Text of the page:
The outgoing SEC Chairman Jay Clayton, who oversaw the rejection of nine Bitcoin ETFs during his tenure, has told CNBC that “inefficiencies” in the current payments systems are continuing to drive the popularity of Bitcoin.
Appearing on CNBC’s Squawk Box yesterday Clayton, who is due to step down by the end of the year, confirmed his agency’s general assessment that Bitcoin was not a security but a payment mechanism and store of value.
“We determined that bitcoin was not a security, it was much more a payment mechanism and stored value,” says SEC Chairman Jay Clayton on #btc. “Our current payment mechanisms–have inefficiencies those inefficiencies are the things that are driving the rise of bitcoin.” pic.twitter.com/3r1mxzfgpi
— Squawk Box (@SquawkCNBC) November 19, 2020
The chairman has been widely criticized by the Bitcoin community for keeping a tight rein on Bitcoin and cryptocurrency. However, during his years as SEC chair, Clayton was never a staunch opponent of Bitcoin in principle, but regularly expressed his fears that average investors could be subjected to unnecessary risk when investing in a Bitcoin ETF.
This risk is due to the SEC’s perception that the largely unregulated nature of some Bitcoin exchanges makes it too easy for the price of BTC to be manipulated. With Clayton out as SEC chair, some Bitcoin proponents believe the chance of a Bitcoin ETF being approved is now greater than ever.
Just in: SEC Chairman Jay Clayton will be stepping down in December.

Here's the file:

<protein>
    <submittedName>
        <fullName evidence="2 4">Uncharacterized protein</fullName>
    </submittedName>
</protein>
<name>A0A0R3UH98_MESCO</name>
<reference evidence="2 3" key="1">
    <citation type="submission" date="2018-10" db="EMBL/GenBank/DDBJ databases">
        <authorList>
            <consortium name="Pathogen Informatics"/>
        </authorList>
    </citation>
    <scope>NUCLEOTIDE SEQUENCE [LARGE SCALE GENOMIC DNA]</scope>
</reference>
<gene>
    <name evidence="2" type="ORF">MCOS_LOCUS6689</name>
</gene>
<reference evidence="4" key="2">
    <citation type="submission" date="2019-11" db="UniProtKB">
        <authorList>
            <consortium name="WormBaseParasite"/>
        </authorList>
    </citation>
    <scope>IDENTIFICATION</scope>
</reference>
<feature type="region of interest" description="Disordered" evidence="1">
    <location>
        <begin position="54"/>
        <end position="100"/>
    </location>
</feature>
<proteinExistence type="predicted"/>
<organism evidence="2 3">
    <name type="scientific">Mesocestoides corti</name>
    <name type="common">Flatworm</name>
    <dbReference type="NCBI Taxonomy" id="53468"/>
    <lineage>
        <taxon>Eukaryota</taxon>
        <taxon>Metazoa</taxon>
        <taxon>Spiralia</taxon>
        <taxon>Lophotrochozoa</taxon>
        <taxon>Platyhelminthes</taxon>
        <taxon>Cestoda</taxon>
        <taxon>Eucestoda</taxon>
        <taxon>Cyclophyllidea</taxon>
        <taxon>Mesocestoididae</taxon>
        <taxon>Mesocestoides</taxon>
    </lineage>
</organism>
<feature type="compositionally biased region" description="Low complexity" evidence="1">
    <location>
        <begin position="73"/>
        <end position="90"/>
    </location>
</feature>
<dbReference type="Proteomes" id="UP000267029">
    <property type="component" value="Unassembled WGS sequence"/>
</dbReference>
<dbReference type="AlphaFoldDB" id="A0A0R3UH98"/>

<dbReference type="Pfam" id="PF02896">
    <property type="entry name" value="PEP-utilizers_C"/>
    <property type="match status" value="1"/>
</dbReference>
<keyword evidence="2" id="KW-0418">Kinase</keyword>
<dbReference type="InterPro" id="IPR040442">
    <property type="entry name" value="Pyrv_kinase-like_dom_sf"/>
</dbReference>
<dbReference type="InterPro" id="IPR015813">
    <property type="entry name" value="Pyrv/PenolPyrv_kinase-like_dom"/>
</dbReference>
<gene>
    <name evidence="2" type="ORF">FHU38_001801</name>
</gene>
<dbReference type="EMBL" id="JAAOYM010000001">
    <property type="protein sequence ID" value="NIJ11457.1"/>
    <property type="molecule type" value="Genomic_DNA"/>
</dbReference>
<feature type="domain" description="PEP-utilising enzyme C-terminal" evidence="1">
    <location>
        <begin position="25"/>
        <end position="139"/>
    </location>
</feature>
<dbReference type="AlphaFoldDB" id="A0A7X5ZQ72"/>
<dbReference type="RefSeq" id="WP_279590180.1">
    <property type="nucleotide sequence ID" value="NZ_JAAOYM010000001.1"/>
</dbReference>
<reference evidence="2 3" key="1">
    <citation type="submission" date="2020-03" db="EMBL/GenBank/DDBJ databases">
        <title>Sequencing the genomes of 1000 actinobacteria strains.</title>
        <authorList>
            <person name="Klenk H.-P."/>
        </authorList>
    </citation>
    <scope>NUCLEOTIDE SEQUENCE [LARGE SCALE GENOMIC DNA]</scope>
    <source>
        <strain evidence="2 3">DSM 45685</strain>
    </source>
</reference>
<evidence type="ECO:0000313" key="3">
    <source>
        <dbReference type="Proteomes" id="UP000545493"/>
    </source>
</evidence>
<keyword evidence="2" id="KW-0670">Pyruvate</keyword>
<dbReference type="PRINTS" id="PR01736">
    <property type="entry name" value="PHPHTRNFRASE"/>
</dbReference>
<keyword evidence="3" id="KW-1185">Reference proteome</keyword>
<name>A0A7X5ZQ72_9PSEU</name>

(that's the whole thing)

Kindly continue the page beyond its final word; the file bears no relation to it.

This is a huge deal for crypto regulation.
Clayton’s successor will ultimately approve or deny a Bitcoin ETF.
Let’s hope the new chair understands innovation
— Yano (@JasonYanowitz) November 16, 2020
Clayton believes Bitcoin will continue to grow, while regulations evolve.
What we are seeing is that our current payment mechanisms, domestically and internationally, have inefficiencies. Those inefficiencies are the things that are driving the rise of Bitcoin… And we’re gonna see more of that. We’re gonna see this mature and we’re gonna see more regulation around the digital payment space.
Clayton was the first member of the SEC to issue a warning about the potential pitfalls of ICO investing during the 2017 ICO craze, reminding the public that such products were usually regarded as securities offerings and subject to the regulations accompanying them.
“We did not regulate Bitcoin as a security,” said Clayton, explaining that BTC was “much more a payment mechanism and stored value” than a security.
When people use crypto assets as securities to raise capital for a venture, the SEC regulates that. And what was happening in the ICO craze was people were using ICOs and essentially making offerings of public securities without registering them with the SEC.
Clayton was nominated for SEC Chair by President Donald Trump in January 2017 and is leaving the position as one of the agency’s longest-serving chairs. In June 2020, Clayton was nominated by Trump to replace the outgoing United States Attorney for the Southern District of New York, a position which he says he sought out of a strong desire to continue his career in public service.